• Significantly, Mr. Haney discussed with Mr. Knight’s law firm compensation in addition to and separate from the $1 million payment, to be paid upon the successful conclusion of another project that Mr. Knight and Mr. Haney now claim was covered by the $1 million fee; and

     

  • When Mr. Haney was first questioned about the nature of the $1 million fee -- prior to his knowledge of any Department or Committee investigation -- he described the fee as payment for Mr. Knight’s work on the Portals project, and did not mention any other alleged projects.

All of the foregoing facts would appear to constitute specific and credible evidence suggesting that the $1 million fee was not for three years of prospective work on a dozen different projects, but was instead solely for Mr. Knight’s successful Portals-related work in 1995. And other evidence uncovered by the Committee significantly corroborates that conclusion.

Most prominent is the detailed and credible testimony of Mr. Joseph Trapasso, a close associate and now partner of Mr. Knight’s who proved to be a reluctant witness in our investigation. Both Mr. Knight and Mr. Haney testified that one of the dozen projects on which Mr. Knight worked for Mr. Haney under the $1 million fee arrangement was Mr. Haney’s plans to refinance the Ronald Reagan Building project. However, Mr. Trapasso testified in detail that, in the latter part of 1996, he and Mr. Haney discussed various aspects of how and when the firm would receive compensation for its work on the Reagan Building project -- despite the fact that Mr. Haney had recently paid the firm a $1 million fee to allegedly cover this and other projects on a non-contingent, prospective basis. Notably, when questioned under oath about Mr. Trapasso’s testimony, Mr. Haney denied any recollection of this conversation, despite the provision by Mr. Trapasso of specific details regarding the timing, context, location, and substance of their fee discussion. Simply stated, Mr. Trapasso’s testimony is consistent with the written -- and only documented -- fee arrangement between Mr. Knight and Mr. Haney (payment on a project-by-project basis), and is virtually irreconcilable with the sworn statements of Mr. Knight and Mr. Haney that the $1 million fee covered the firm’s work on the Reagan Building project.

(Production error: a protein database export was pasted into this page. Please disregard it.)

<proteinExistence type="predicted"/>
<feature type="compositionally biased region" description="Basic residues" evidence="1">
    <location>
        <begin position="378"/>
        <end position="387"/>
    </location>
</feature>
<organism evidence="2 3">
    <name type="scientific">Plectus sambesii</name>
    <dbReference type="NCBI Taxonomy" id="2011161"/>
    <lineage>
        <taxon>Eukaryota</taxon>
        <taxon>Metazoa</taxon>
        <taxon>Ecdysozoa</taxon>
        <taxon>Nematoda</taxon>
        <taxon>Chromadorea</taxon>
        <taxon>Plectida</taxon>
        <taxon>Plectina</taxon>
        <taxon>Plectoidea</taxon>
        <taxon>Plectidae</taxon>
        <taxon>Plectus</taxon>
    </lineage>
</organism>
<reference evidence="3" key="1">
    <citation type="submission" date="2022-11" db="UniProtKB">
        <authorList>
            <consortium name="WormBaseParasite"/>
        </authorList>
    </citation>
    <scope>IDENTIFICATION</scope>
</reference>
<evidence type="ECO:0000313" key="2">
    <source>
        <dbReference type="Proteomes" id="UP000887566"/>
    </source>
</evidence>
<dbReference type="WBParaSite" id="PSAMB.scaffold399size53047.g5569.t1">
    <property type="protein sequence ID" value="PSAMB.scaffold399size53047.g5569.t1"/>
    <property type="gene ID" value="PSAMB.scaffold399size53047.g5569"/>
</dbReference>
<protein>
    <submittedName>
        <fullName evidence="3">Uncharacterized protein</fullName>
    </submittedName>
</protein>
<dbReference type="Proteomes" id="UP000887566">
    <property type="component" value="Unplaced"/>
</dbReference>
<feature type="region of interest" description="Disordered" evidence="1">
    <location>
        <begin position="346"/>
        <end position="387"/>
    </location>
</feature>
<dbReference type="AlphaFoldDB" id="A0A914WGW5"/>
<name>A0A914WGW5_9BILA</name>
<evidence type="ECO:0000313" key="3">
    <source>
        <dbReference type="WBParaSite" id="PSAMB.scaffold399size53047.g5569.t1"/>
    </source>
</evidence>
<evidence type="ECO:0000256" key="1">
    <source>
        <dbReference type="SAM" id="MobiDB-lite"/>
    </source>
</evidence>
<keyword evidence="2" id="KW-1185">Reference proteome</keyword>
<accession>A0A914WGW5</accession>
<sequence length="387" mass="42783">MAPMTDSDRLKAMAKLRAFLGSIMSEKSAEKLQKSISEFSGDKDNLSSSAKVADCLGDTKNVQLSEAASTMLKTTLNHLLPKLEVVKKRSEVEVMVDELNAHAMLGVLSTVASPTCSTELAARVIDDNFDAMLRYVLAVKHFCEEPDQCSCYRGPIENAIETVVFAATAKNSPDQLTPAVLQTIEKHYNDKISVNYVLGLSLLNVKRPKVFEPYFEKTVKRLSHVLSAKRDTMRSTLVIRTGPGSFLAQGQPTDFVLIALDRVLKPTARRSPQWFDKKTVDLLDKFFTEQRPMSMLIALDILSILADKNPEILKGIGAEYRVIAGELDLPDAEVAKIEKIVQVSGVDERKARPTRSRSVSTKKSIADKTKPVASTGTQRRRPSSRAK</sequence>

In addition, Mr. Haney’s fee arrangements with his other attorneys involved in the Portals transaction, while certainly circumstantial, shed further light on the true nature of the $1 million payment to Mr. Knight. As the referral details, Mr. Haney hired two other attorneys to assist with the Portals deal -- former Senator James Sasser and former Senate staff member John Wagster. Both of these men received large lump sum payments upon the successful closing of the Portals transaction, under arrangements in which those fees ($1 million and $500,000, respectively) would be paid only upon that closing. Surely, Mr. Knight’s services were worth more than those of a mere Senate staff member, and were more comparable to those provided by Mr. Sasser. So why would Mr. Haney have not paid Mr. Knight similarly? Why would Mr. Knight only get a flat fee to cover three years of service and not receive any success fee on the Portals closing? In addition, Mr. Sasser’s self-described $1 million contingency fee for his Portals work was originally an oral agreement between him and Mr. Haney that was reached in the late Fall of 1995 -- the same time period in which Mr. Knight and Mr. Haney orally reached agreement on the $1 million fee that was billed in January 1996. Why should we believe or expect that these two arrangements would be any different from one another?